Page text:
No more free parking along lakefront

April 13, 2010 (CHICAGO)

About 1,500 of the city's 4,000 lakefront parking spaces already have pay boxes.

It will now cost $1 per hour during the day to park along the lakefront. The park district approved the new fees last year but many people who are coming to the beaches are seeing the pay boxes for the first time and they are not happy.

Thanks to the vision of the city's forefathers, Chicago has miles of open lake front park space. The beaches are among the top attractions, especially in the summer and to many the best part is it that it's all free. But now if you want to bring your car, you'll have to pay. That caught park visitors by surprise Tuesday.

"When I first saw the parking meter, I was, like, 'are they really going to do that?' And then, yes, they really did it," said Yvonne Williams, park visitor.

"I don't think it's fair. The parks are supposed to be free for everybody. You know, recreation," said John Bailey El, park visitor.

The park district controls about 4,000 parking spots along the lakefront. Last summer, they approved a plan to put meters in and they now have pay boxes installed in about a third of all lots. They should all be in by June. The Standard Parking Company runs the meters for the park district.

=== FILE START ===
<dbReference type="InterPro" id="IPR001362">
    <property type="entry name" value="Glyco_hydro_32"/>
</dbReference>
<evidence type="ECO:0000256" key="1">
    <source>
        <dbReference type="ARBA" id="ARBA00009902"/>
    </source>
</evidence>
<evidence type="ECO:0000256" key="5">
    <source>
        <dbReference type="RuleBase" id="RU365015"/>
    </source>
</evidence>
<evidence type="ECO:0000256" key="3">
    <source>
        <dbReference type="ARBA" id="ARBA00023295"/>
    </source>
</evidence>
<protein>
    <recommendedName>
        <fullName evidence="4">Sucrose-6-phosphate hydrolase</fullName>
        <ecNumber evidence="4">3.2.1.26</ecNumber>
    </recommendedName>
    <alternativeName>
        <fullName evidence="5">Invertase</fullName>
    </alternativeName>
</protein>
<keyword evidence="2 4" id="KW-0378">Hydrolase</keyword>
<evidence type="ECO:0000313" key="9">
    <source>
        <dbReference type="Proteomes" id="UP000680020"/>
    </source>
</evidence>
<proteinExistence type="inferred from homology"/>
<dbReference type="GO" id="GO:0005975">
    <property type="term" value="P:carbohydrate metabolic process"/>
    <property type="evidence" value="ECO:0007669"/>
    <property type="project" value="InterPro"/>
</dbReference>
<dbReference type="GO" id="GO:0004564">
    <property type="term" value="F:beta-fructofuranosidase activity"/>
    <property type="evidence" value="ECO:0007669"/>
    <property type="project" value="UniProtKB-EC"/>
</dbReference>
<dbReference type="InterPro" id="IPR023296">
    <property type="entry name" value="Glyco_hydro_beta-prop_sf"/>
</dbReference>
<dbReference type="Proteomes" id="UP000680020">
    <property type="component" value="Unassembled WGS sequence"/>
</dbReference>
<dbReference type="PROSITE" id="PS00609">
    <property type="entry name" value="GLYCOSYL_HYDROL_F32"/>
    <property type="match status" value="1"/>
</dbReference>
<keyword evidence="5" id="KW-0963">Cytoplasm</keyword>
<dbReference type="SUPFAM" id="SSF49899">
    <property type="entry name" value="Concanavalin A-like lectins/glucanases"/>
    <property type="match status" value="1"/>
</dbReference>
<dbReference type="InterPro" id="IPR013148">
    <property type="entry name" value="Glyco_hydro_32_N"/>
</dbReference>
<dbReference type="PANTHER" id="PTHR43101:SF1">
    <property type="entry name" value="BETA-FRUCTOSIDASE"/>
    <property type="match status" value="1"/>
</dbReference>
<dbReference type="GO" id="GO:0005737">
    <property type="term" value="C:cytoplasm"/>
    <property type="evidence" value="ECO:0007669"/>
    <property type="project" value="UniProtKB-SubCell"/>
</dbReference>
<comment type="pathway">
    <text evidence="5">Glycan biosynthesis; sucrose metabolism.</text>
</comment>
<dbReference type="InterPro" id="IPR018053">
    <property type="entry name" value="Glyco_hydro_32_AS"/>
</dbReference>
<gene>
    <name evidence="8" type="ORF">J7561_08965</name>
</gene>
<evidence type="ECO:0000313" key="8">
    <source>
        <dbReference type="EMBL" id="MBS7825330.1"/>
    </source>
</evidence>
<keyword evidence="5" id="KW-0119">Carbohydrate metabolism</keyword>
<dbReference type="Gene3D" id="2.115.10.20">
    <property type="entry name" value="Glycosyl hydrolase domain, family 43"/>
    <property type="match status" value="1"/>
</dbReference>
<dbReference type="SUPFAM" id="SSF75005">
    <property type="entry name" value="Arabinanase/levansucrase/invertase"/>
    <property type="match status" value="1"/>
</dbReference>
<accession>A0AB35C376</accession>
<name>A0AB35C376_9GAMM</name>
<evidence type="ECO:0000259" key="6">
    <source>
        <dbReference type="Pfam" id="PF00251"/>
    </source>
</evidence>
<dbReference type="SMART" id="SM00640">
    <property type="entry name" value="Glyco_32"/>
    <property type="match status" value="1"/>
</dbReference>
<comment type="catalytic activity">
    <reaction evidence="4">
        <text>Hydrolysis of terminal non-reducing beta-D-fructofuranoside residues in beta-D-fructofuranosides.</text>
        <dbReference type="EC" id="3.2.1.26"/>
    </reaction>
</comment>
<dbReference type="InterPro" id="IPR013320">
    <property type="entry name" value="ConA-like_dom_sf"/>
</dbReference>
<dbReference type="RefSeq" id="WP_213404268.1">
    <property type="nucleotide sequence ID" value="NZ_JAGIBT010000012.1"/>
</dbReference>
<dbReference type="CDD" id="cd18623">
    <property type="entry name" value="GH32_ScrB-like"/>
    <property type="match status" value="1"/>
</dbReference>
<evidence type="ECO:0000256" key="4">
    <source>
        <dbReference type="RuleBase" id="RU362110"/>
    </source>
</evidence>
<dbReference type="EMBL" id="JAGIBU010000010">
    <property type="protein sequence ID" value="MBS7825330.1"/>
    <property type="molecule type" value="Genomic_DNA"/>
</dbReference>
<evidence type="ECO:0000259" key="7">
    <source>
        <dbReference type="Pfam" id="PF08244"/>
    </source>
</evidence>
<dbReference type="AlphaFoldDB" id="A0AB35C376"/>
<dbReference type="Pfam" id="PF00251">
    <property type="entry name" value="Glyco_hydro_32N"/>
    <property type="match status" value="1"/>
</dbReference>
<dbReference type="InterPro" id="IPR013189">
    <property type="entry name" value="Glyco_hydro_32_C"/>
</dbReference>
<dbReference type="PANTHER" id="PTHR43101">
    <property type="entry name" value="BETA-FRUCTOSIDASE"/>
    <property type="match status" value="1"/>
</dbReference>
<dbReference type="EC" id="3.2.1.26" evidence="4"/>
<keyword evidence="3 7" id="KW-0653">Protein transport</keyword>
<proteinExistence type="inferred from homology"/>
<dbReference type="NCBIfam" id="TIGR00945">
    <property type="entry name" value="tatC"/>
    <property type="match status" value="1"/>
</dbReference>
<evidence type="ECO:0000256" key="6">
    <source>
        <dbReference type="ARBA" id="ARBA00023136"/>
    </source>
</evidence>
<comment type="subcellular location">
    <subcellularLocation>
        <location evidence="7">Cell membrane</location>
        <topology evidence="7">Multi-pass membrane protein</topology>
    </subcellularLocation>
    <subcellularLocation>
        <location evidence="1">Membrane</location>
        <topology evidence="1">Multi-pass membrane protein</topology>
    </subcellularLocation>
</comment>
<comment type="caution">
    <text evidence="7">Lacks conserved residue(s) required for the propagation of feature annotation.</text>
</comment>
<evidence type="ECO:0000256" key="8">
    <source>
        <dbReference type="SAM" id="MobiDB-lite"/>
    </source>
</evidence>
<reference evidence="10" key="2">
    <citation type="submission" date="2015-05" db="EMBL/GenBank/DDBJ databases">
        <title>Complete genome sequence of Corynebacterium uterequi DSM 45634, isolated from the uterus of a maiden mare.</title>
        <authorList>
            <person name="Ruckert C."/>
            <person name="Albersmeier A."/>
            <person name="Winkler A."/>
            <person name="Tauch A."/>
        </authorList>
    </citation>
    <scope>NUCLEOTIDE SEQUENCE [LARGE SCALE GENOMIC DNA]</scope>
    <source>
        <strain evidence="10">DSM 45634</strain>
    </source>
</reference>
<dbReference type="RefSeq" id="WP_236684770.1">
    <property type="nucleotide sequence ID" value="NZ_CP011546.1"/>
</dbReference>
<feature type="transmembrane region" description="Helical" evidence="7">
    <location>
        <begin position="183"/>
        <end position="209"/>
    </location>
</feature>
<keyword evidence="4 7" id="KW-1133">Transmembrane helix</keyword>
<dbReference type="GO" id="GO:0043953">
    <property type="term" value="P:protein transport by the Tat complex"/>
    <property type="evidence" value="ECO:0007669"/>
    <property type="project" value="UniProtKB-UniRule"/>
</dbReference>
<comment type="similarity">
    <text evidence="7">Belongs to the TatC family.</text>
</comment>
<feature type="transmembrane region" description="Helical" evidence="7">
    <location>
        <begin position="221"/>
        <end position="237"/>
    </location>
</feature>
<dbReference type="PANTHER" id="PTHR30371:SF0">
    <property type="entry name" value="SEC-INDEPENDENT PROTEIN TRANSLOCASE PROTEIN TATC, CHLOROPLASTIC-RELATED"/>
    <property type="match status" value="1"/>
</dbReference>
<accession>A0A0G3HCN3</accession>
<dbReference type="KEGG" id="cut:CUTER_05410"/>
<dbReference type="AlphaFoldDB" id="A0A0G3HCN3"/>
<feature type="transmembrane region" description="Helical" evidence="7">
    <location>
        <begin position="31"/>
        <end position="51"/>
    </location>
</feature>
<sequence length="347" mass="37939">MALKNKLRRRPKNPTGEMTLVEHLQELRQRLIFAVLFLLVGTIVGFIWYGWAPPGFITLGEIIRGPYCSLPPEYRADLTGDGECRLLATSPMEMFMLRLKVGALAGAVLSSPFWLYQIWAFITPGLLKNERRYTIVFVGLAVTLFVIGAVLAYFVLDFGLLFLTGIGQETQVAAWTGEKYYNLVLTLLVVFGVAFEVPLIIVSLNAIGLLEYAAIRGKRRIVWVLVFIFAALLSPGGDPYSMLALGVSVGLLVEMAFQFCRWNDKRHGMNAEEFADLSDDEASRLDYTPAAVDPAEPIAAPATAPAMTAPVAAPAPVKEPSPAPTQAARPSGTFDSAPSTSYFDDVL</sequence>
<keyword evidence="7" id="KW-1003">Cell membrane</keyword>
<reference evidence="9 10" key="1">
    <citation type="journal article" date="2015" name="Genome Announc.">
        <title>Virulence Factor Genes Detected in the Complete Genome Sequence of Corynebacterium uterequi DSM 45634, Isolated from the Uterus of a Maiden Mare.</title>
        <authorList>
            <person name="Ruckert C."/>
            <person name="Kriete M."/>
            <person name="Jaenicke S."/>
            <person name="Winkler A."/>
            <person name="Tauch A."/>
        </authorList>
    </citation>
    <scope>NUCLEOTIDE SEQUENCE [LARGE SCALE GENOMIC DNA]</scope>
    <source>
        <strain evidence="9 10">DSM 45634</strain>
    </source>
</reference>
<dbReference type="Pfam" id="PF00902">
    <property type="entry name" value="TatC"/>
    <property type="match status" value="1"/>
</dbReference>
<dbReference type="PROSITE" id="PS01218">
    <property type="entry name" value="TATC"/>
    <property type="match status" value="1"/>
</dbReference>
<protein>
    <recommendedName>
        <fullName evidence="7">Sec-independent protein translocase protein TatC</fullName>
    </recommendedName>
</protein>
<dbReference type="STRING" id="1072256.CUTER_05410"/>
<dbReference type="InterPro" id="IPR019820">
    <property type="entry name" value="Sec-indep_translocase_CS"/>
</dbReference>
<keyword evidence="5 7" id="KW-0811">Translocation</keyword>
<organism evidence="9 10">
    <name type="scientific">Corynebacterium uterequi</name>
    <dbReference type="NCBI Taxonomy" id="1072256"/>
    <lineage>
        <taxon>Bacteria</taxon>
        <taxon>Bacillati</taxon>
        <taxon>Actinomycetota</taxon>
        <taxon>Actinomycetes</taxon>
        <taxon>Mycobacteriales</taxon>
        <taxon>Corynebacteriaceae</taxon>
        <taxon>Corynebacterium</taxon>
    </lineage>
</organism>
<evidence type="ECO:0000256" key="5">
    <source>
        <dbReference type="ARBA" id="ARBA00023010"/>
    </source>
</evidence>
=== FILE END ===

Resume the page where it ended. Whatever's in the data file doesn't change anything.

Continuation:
"Some people don't like to pay but the machines work. They've been pretty reliable," said Jim Healy, Standard Parking

The pay boxes work in much the same way as the ones the city has installed for street parking. Receipts from the boxes can be used at any lakefront parking lot and have no maximum time limit. That's little consolation for many park users, however.

"Parks and beaches should be exempt from the pay to park. That's family recreation. We should haven't to pay to bring our kids out to the park or for us to sit on the beach and enjoy the day. It's crazy. It don't make no sense," said Adella Garner, park visitor.

The city issued a statement saying that the meters are part of a series of what they call modest budget fee increases that allowed officials to balance the budget last year without increasing property taxes.

The parking meters are expected to raise about $1.5 million.

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